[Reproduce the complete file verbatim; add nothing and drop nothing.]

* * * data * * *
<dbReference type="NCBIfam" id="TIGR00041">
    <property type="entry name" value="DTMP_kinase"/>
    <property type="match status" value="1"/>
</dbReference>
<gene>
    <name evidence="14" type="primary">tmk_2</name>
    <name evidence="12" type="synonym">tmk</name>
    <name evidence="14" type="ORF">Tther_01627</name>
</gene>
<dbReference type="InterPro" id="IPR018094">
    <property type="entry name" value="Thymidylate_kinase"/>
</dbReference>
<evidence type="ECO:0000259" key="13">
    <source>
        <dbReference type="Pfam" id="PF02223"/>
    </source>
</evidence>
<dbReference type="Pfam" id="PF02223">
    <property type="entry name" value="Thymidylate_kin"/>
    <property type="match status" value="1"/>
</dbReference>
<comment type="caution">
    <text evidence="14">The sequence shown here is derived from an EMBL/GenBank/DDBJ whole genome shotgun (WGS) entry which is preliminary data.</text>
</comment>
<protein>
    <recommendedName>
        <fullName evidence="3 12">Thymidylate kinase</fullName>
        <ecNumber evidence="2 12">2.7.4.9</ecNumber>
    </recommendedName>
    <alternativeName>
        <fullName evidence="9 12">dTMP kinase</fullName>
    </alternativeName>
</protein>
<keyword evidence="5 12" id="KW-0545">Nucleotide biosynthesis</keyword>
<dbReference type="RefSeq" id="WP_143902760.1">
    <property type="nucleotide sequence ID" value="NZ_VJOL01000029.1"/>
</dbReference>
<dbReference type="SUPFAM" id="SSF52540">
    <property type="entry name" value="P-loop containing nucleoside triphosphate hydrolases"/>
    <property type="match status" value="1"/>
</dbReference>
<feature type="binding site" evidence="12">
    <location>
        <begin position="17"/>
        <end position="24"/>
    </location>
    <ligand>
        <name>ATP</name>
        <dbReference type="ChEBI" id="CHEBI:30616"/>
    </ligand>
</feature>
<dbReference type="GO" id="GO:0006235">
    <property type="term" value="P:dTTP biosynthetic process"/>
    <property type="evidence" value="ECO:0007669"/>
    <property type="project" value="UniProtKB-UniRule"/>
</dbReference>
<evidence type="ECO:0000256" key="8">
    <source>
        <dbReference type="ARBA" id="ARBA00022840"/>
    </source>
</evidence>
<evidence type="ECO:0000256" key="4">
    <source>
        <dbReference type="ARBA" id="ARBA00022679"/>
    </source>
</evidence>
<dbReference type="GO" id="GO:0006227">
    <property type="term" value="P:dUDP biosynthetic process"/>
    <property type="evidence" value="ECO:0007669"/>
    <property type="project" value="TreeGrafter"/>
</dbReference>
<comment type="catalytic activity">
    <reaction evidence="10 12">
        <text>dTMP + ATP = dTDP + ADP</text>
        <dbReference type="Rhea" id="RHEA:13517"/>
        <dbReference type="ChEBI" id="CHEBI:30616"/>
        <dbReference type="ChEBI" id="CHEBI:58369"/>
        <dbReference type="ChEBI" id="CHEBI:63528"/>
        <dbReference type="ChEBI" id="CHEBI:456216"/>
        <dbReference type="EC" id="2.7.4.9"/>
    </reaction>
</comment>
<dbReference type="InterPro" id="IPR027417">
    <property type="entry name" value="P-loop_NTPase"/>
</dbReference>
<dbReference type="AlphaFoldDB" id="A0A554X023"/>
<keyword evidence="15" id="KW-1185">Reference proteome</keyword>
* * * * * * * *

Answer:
<dbReference type="NCBIfam" id="TIGR00041">
    <property type="entry name" value="DTMP_kinase"/>
    <property type="match status" value="1"/>
</dbReference>
<gene>
    <name evidence="14" type="primary">tmk_2</name>
    <name evidence="12" type="synonym">tmk</name>
    <name evidence="14" type="ORF">Tther_01627</name>
</gene>
<dbReference type="InterPro" id="IPR018094">
    <property type="entry name" value="Thymidylate_kinase"/>
</dbReference>
<evidence type="ECO:0000259" key="13">
    <source>
        <dbReference type="Pfam" id="PF02223"/>
    </source>
</evidence>
<dbReference type="Pfam" id="PF02223">
    <property type="entry name" value="Thymidylate_kin"/>
    <property type="match status" value="1"/>
</dbReference>
<comment type="caution">
    <text evidence="14">The sequence shown here is derived from an EMBL/GenBank/DDBJ whole genome shotgun (WGS) entry which is preliminary data.</text>
</comment>
<protein>
    <recommendedName>
        <fullName evidence="3 12">Thymidylate kinase</fullName>
        <ecNumber evidence="2 12">2.7.4.9</ecNumber>
    </recommendedName>
    <alternativeName>
        <fullName evidence="9 12">dTMP kinase</fullName>
    </alternativeName>
</protein>
<keyword evidence="5 12" id="KW-0545">Nucleotide biosynthesis</keyword>
<dbReference type="RefSeq" id="WP_143902760.1">
    <property type="nucleotide sequence ID" value="NZ_VJOL01000029.1"/>
</dbReference>
<dbReference type="SUPFAM" id="SSF52540">
    <property type="entry name" value="P-loop containing nucleoside triphosphate hydrolases"/>
    <property type="match status" value="1"/>
</dbReference>
<feature type="binding site" evidence="12">
    <location>
        <begin position="17"/>
        <end position="24"/>
    </location>
    <ligand>
        <name>ATP</name>
        <dbReference type="ChEBI" id="CHEBI:30616"/>
    </ligand>
</feature>
<dbReference type="GO" id="GO:0006235">
    <property type="term" value="P:dTTP biosynthetic process"/>
    <property type="evidence" value="ECO:0007669"/>
    <property type="project" value="UniProtKB-UniRule"/>
</dbReference>
<evidence type="ECO:0000256" key="8">
    <source>
        <dbReference type="ARBA" id="ARBA00022840"/>
    </source>
</evidence>
<evidence type="ECO:0000256" key="4">
    <source>
        <dbReference type="ARBA" id="ARBA00022679"/>
    </source>
</evidence>
<dbReference type="GO" id="GO:0006227">
    <property type="term" value="P:dUDP biosynthetic process"/>
    <property type="evidence" value="ECO:0007669"/>
    <property type="project" value="TreeGrafter"/>
</dbReference>
<comment type="catalytic activity">
    <reaction evidence="10 12">
        <text>dTMP + ATP = dTDP + ADP</text>
        <dbReference type="Rhea" id="RHEA:13517"/>
        <dbReference type="ChEBI" id="CHEBI:30616"/>
        <dbReference type="ChEBI" id="CHEBI:58369"/>
        <dbReference type="ChEBI" id="CHEBI:63528"/>
        <dbReference type="ChEBI" id="CHEBI:456216"/>
        <dbReference type="EC" id="2.7.4.9"/>
    </reaction>
</comment>
<dbReference type="InterPro" id="IPR027417">
    <property type="entry name" value="P-loop_NTPase"/>
</dbReference>
<dbReference type="AlphaFoldDB" id="A0A554X023"/>
<keyword evidence="15" id="KW-1185">Reference proteome</keyword>